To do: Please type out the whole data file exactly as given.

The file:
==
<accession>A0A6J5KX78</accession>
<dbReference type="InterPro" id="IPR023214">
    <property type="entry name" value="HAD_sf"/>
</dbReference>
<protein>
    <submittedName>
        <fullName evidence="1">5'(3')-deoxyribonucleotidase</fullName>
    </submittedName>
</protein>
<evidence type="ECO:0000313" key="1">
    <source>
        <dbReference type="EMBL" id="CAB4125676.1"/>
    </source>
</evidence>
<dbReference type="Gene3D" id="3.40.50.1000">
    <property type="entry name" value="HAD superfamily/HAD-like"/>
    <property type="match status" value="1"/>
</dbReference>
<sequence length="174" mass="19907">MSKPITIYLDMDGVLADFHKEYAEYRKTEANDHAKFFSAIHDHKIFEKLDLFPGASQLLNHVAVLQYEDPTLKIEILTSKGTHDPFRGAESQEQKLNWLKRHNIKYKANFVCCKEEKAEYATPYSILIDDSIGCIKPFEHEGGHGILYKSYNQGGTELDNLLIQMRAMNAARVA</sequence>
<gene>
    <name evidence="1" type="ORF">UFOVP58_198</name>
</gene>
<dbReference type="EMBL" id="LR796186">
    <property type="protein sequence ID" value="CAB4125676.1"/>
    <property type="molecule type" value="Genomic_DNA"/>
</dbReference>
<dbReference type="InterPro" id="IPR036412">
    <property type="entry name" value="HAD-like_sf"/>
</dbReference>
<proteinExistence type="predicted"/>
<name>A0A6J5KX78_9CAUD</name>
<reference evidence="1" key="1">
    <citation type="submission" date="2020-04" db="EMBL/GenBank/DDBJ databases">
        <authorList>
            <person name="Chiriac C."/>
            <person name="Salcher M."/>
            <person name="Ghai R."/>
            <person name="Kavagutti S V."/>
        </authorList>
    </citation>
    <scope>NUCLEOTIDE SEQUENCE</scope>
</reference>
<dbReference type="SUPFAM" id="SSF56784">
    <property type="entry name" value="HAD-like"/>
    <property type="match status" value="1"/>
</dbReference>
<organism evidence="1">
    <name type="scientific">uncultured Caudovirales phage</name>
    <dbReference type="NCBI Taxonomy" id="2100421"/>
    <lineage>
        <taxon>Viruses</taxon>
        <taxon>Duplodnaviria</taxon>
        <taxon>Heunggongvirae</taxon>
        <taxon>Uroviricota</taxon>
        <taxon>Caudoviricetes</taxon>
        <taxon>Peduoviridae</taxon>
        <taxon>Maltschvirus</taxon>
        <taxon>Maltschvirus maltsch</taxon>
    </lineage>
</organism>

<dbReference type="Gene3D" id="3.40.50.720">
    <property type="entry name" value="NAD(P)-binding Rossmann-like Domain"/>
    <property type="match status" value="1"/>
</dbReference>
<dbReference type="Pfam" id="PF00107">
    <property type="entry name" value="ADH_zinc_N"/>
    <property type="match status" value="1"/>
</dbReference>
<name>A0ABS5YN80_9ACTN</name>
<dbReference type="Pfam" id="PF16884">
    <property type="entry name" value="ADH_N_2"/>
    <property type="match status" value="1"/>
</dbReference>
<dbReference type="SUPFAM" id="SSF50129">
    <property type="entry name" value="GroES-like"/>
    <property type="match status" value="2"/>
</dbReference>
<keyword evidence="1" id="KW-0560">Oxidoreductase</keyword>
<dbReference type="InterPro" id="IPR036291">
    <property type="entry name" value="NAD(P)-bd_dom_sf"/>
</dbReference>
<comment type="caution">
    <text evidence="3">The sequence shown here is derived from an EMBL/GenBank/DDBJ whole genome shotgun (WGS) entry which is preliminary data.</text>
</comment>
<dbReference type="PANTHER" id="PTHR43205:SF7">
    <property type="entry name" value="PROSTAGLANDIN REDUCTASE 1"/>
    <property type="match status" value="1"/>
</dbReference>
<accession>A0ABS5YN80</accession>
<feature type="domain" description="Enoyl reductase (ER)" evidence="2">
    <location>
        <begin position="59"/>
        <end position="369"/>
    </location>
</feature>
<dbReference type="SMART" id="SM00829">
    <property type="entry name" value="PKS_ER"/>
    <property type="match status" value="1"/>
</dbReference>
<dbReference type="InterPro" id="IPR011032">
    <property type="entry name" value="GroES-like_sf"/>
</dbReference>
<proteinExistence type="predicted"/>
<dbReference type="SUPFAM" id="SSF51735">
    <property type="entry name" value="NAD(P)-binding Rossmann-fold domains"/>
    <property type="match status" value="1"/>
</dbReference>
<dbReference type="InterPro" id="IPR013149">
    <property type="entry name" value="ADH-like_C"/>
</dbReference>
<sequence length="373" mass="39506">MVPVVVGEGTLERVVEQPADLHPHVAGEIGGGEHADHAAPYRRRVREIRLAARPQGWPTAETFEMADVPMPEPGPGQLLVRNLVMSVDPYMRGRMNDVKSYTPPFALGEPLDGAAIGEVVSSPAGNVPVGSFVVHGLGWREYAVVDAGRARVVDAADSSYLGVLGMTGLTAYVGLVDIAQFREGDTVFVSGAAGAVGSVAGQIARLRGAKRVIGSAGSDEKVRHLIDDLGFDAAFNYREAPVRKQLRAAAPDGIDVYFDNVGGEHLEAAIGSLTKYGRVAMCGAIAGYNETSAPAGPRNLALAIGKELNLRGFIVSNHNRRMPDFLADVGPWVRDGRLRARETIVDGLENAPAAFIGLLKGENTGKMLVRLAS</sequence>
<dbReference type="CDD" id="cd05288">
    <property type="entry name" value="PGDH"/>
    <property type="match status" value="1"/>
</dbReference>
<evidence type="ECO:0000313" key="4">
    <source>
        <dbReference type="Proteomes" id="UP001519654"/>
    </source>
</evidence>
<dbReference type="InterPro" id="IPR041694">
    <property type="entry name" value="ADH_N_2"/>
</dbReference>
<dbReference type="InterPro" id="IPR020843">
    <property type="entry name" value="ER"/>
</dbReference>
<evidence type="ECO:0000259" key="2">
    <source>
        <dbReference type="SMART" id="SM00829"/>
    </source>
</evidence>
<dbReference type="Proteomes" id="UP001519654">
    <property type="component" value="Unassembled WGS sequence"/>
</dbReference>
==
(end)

<accession>A0A6J5KX78</accession>
<dbReference type="InterPro" id="IPR023214">
    <property type="entry name" value="HAD_sf"/>
</dbReference>
<protein>
    <submittedName>
        <fullName evidence="1">5'(3')-deoxyribonucleotidase</fullName>
    </submittedName>
</protein>
<evidence type="ECO:0000313" key="1">
    <source>
        <dbReference type="EMBL" id="CAB4125676.1"/>
    </source>
</evidence>
<dbReference type="Gene3D" id="3.40.50.1000">
    <property type="entry name" value="HAD superfamily/HAD-like"/>
    <property type="match status" value="1"/>
</dbReference>
<sequence length="174" mass="19907">MSKPITIYLDMDGVLADFHKEYAEYRKTEANDHAKFFSAIHDHKIFEKLDLFPGASQLLNHVAVLQYEDPTLKIEILTSKGTHDPFRGAESQEQKLNWLKRHNIKYKANFVCCKEEKAEYATPYSILIDDSIGCIKPFEHEGGHGILYKSYNQGGTELDNLLIQMRAMNAARVA</sequence>
<gene>
    <name evidence="1" type="ORF">UFOVP58_198</name>
</gene>
<dbReference type="EMBL" id="LR796186">
    <property type="protein sequence ID" value="CAB4125676.1"/>
    <property type="molecule type" value="Genomic_DNA"/>
</dbReference>
<dbReference type="InterPro" id="IPR036412">
    <property type="entry name" value="HAD-like_sf"/>
</dbReference>
<proteinExistence type="predicted"/>
<name>A0A6J5KX78_9CAUD</name>
<reference evidence="1" key="1">
    <citation type="submission" date="2020-04" db="EMBL/GenBank/DDBJ databases">
        <authorList>
            <person name="Chiriac C."/>
            <person name="Salcher M."/>
            <person name="Ghai R."/>
            <person name="Kavagutti S V."/>
        </authorList>
    </citation>
    <scope>NUCLEOTIDE SEQUENCE</scope>
</reference>
<dbReference type="SUPFAM" id="SSF56784">
    <property type="entry name" value="HAD-like"/>
    <property type="match status" value="1"/>
</dbReference>
<organism evidence="1">
    <name type="scientific">uncultured Caudovirales phage</name>
    <dbReference type="NCBI Taxonomy" id="2100421"/>
    <lineage>
        <taxon>Viruses</taxon>
        <taxon>Duplodnaviria</taxon>
        <taxon>Heunggongvirae</taxon>
        <taxon>Uroviricota</taxon>
        <taxon>Caudoviricetes</taxon>
        <taxon>Peduoviridae</taxon>
        <taxon>Maltschvirus</taxon>
        <taxon>Maltschvirus maltsch</taxon>
    </lineage>
</organism>

<dbReference type="Gene3D" id="3.40.50.720">
    <property type="entry name" value="NAD(P)-binding Rossmann-like Domain"/>
    <property type="match status" value="1"/>
</dbReference>
<dbReference type="Pfam" id="PF00107">
    <property type="entry name" value="ADH_zinc_N"/>
    <property type="match status" value="1"/>
</dbReference>
<name>A0ABS5YN80_9ACTN</name>
<dbReference type="Pfam" id="PF16884">
    <property type="entry name" value="ADH_N_2"/>
    <property type="match status" value="1"/>
</dbReference>
<dbReference type="SUPFAM" id="SSF50129">
    <property type="entry name" value="GroES-like"/>
    <property type="match status" value="2"/>
</dbReference>
<keyword evidence="1" id="KW-0560">Oxidoreductase</keyword>
<dbReference type="InterPro" id="IPR036291">
    <property type="entry name" value="NAD(P)-bd_dom_sf"/>
</dbReference>
<comment type="caution">
    <text evidence="3">The sequence shown here is derived from an EMBL/GenBank/DDBJ whole genome shotgun (WGS) entry which is preliminary data.</text>
</comment>
<dbReference type="PANTHER" id="PTHR43205:SF7">
    <property type="entry name" value="PROSTAGLANDIN REDUCTASE 1"/>
    <property type="match status" value="1"/>
</dbReference>
<accession>A0ABS5YN80</accession>
<feature type="domain" description="Enoyl reductase (ER)" evidence="2">
    <location>
        <begin position="59"/>
        <end position="369"/>
    </location>
</feature>
<dbReference type="SMART" id="SM00829">
    <property type="entry name" value="PKS_ER"/>
    <property type="match status" value="1"/>
</dbReference>
<dbReference type="InterPro" id="IPR011032">
    <property type="entry name" value="GroES-like_sf"/>
</dbReference>
<proteinExistence type="predicted"/>
<dbReference type="SUPFAM" id="SSF51735">
    <property type="entry name" value="NAD(P)-binding Rossmann-fold domains"/>
    <property type="match status" value="1"/>
</dbReference>
<dbReference type="InterPro" id="IPR013149">
    <property type="entry name" value="ADH-like_C"/>
</dbReference>
<sequence length="373" mass="39506">MVPVVVGEGTLERVVEQPADLHPHVAGEIGGGEHADHAAPYRRRVREIRLAARPQGWPTAETFEMADVPMPEPGPGQLLVRNLVMSVDPYMRGRMNDVKSYTPPFALGEPLDGAAIGEVVSSPAGNVPVGSFVVHGLGWREYAVVDAGRARVVDAADSSYLGVLGMTGLTAYVGLVDIAQFREGDTVFVSGAAGAVGSVAGQIARLRGAKRVIGSAGSDEKVRHLIDDLGFDAAFNYREAPVRKQLRAAAPDGIDVYFDNVGGEHLEAAIGSLTKYGRVAMCGAIAGYNETSAPAGPRNLALAIGKELNLRGFIVSNHNRRMPDFLADVGPWVRDGRLRARETIVDGLENAPAAFIGLLKGENTGKMLVRLAS</sequence>
<dbReference type="CDD" id="cd05288">
    <property type="entry name" value="PGDH"/>
    <property type="match status" value="1"/>
</dbReference>
<evidence type="ECO:0000313" key="4">
    <source>
        <dbReference type="Proteomes" id="UP001519654"/>
    </source>
</evidence>
<dbReference type="InterPro" id="IPR041694">
    <property type="entry name" value="ADH_N_2"/>
</dbReference>
<dbReference type="InterPro" id="IPR020843">
    <property type="entry name" value="ER"/>
</dbReference>
<evidence type="ECO:0000259" key="2">
    <source>
        <dbReference type="SMART" id="SM00829"/>
    </source>
</evidence>
<dbReference type="Proteomes" id="UP001519654">
    <property type="component" value="Unassembled WGS sequence"/>
</dbReference>